That tacit approval of the status quo has allowed the conflict to grow in strength and intensity. Early in the year, Russian-led separatists initiated the largest series of cease-fire violations since early 2015. By mid-March, Ukraine’s government supported a contentious and costly border blockade.

The winter of 2016-17 was hard, made worse by the conflict. A Russian-born woman in her late 70s — who, like most people I spoke with here, asked that her name not be used because of fears of reprisal — lives in an apartment with a concrete floor and walls that bleed warmth. Some winter nights, the temperature hit minus 19 Celsius (minus 2 Fahrenheit) — colder, in fact, with the harsh winds that blow unimpeded across the plains. She said there had not been gas heat available since 2014. In winter, she uses electric space heaters that cost as much as $100 per month to run, though her monthly pension is only about $35.
“I do extra jobs to make enough money to live,” she said in an interview earlier this year. “I sweep the school grounds and grow vegetables.” She has kept a jug of water by her window ever since shrapnel from a rocket caused a rug to catch fire.

Many of those who remain in the war zone are elderly, frail, destitute or too stubborn to move. One woman in her late 80s lives in the battle-torn town of Avdiivka. Her apartment walls are scarred by bullets and shrapnel, and the wallpaper in the living room is black with soot; a stray rocket set her balcony on fire in 2014. She has been reduced to depending on the charity of strangers.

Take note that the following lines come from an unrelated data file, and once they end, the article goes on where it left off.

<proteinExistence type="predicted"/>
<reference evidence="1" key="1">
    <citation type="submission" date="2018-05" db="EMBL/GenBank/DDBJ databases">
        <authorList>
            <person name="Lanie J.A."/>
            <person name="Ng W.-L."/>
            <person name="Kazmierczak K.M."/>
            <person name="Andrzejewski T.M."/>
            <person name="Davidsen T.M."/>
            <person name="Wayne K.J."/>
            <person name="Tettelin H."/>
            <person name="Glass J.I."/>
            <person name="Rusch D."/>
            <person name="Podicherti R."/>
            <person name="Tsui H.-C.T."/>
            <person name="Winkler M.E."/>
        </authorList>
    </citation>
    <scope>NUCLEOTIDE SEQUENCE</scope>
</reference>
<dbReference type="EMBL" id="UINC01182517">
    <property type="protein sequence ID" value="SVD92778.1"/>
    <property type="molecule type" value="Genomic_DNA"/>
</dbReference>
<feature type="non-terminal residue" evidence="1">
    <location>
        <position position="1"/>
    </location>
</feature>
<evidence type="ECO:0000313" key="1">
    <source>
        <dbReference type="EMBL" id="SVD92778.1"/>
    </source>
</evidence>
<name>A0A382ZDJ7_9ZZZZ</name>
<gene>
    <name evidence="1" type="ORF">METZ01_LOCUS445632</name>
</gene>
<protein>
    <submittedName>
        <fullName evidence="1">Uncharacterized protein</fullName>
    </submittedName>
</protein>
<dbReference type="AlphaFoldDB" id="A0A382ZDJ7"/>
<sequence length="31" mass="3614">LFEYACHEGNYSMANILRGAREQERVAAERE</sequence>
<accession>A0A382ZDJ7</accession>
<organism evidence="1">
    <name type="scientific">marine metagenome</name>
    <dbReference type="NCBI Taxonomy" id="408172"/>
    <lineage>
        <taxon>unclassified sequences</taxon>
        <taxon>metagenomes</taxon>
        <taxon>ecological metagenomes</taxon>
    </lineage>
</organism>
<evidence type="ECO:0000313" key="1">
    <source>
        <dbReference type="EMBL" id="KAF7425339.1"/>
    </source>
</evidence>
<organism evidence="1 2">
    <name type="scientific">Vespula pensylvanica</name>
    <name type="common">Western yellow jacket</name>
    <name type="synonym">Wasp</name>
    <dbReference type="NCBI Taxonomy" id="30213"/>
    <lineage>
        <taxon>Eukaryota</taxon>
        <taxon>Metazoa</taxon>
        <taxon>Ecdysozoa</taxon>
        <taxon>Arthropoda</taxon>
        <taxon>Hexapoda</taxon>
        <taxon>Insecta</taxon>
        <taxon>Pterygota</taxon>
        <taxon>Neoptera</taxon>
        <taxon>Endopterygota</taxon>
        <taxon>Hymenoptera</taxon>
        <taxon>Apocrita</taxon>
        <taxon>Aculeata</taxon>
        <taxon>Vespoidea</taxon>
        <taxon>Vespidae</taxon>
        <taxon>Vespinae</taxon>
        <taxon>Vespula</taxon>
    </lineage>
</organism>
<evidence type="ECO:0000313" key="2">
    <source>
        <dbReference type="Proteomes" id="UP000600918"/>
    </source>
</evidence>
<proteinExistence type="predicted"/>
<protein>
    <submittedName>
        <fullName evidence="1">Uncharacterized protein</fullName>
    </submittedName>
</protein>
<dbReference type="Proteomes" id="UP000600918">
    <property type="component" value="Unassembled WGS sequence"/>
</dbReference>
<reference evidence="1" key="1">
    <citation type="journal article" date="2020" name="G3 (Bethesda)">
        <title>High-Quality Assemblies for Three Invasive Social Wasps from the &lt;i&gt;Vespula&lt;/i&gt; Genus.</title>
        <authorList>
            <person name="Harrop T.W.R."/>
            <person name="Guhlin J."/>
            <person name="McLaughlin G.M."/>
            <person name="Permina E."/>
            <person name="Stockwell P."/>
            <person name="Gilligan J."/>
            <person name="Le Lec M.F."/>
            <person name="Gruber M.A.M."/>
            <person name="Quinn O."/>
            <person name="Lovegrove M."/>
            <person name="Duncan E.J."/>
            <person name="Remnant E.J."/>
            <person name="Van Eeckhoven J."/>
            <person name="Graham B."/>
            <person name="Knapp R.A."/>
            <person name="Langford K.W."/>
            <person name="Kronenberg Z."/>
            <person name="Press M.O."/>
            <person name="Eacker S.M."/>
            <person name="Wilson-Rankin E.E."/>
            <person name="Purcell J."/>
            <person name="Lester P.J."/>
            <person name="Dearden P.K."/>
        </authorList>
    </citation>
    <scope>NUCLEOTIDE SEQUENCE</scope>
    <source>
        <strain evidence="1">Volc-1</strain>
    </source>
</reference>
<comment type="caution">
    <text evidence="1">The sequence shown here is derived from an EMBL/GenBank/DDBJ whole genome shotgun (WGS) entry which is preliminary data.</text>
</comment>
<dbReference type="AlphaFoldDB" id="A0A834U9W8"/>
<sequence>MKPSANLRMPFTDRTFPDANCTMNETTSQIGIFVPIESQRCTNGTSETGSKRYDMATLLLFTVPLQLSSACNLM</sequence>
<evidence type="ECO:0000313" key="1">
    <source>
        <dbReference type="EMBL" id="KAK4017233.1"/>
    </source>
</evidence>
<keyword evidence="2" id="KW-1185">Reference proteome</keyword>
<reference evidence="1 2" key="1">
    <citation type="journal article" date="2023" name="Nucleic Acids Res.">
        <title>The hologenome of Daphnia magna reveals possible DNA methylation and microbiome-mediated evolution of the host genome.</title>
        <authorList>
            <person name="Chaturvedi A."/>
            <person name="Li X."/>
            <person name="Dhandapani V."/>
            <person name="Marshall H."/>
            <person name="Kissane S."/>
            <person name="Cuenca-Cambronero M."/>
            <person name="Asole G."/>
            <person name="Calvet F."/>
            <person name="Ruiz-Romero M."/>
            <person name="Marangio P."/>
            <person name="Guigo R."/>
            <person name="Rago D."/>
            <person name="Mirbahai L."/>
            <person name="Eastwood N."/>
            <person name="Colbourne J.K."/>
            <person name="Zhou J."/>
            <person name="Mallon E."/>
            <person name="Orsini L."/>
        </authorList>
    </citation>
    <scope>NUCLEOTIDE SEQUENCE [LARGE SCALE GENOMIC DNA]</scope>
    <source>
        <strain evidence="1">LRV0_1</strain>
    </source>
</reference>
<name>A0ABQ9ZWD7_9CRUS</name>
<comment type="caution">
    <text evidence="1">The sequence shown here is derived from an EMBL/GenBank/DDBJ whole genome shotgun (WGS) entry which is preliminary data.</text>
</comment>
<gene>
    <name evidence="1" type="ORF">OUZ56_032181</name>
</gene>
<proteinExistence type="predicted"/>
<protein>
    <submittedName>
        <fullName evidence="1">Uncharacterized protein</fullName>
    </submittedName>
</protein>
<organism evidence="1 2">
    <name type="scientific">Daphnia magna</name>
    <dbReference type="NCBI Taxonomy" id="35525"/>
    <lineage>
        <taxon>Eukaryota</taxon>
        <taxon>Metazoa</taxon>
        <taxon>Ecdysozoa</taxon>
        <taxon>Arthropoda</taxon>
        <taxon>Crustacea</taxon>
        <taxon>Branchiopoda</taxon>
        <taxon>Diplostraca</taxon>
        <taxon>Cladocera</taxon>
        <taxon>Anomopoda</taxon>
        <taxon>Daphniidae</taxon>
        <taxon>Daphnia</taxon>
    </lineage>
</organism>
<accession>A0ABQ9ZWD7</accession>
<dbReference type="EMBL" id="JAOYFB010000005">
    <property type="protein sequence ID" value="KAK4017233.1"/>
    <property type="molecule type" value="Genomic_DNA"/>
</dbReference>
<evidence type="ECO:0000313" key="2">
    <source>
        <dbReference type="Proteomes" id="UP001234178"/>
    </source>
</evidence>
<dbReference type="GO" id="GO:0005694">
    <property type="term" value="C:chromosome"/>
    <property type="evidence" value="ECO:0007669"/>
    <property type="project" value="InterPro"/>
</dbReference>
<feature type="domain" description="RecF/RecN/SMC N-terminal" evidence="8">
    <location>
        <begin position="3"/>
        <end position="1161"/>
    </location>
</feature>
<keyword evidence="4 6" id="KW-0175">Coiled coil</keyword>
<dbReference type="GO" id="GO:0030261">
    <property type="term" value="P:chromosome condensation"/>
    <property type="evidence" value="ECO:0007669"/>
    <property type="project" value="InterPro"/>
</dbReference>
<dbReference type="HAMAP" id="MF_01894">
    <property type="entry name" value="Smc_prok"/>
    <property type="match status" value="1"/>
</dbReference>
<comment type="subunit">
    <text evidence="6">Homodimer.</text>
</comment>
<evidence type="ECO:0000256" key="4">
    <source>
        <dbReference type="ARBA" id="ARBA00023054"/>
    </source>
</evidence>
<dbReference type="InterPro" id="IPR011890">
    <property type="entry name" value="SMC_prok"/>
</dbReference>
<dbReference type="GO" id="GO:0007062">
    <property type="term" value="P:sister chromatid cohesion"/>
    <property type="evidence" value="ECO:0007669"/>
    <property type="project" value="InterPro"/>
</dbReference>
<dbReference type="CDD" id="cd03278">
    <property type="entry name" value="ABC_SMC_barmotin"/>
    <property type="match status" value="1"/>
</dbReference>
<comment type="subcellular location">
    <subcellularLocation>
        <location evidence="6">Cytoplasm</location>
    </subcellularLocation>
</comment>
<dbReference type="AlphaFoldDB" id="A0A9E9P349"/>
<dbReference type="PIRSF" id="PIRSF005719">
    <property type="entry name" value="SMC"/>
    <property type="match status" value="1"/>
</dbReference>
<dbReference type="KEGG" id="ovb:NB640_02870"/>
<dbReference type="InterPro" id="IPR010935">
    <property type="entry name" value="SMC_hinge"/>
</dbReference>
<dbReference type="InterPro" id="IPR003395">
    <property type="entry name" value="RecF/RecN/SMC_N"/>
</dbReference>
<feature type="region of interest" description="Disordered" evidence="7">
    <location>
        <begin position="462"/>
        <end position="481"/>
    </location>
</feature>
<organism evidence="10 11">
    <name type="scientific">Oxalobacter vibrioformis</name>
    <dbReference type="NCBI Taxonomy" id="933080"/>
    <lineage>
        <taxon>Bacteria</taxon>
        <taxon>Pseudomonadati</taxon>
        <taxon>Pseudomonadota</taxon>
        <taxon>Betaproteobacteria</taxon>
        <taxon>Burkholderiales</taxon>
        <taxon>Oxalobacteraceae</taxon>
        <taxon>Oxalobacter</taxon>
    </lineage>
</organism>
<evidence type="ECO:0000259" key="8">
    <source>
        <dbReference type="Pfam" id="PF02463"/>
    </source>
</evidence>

“This war is worse than the last one,” she told me last year, referring to World War II, in which she served for the Soviet Union. “After the hardship of my younger years, I never thought I would see war again, especially as an old woman.”

All told, the conflict has displaced between two million and three and a half million people. According to the United Nations High Commissioner for Refugees, at least 1.6 million Ukrainians moved west toward Ukraine’s capital, Kiev as a result of the fighting. Russia says that 2.6 million Ukrainians moved east. In its report ending March 12, the refugee agency also estimated that from mid-April 2014 to mid-March 2017, at least 9,940 people have been killed and 23,455 wounded.

Border towns like Avdiivka and Marinka hold on, barely. Other places between the lines have it even worse. When I visited Opytne in August 2016, its population was 13, a fraction of what it was before the war, according to residents. Many buildings were abandoned. One smelled like a slaughterhouse. Former municipal buildings had holes in their floors and ceilings. Festive murals of village life were chipped and faded. Centrifuges rusted in a former agricultural lab while birds nested among rotting books and technical manuals in a former library. The few civilians I encountered during that trip lounged outside while an old woman cooked over an open wood fire.

With the not-war in eastern Ukraine now in its fourth year, President Trump has failed to accomplish even the most modest improvement on President Obama’s dismal record managing Russia’s intrusion on Ukrainian territory. While America’s president is distracted by the special counsel’s investigation into Russian meddling in the 2016 election, President Vladimir Putin weighs Russia’s options in Ukraine. The ongoing violence, combined with a recent spate of assassinations and assassination attempts in Ukraine, does not bode well for regional stability. If Russia invades, it could precipitate a broader European conflict, and the 800,000 Ukrainian civilians gritting their teeth in the silence between artillery barrages could become eight million.


Powered by Firespring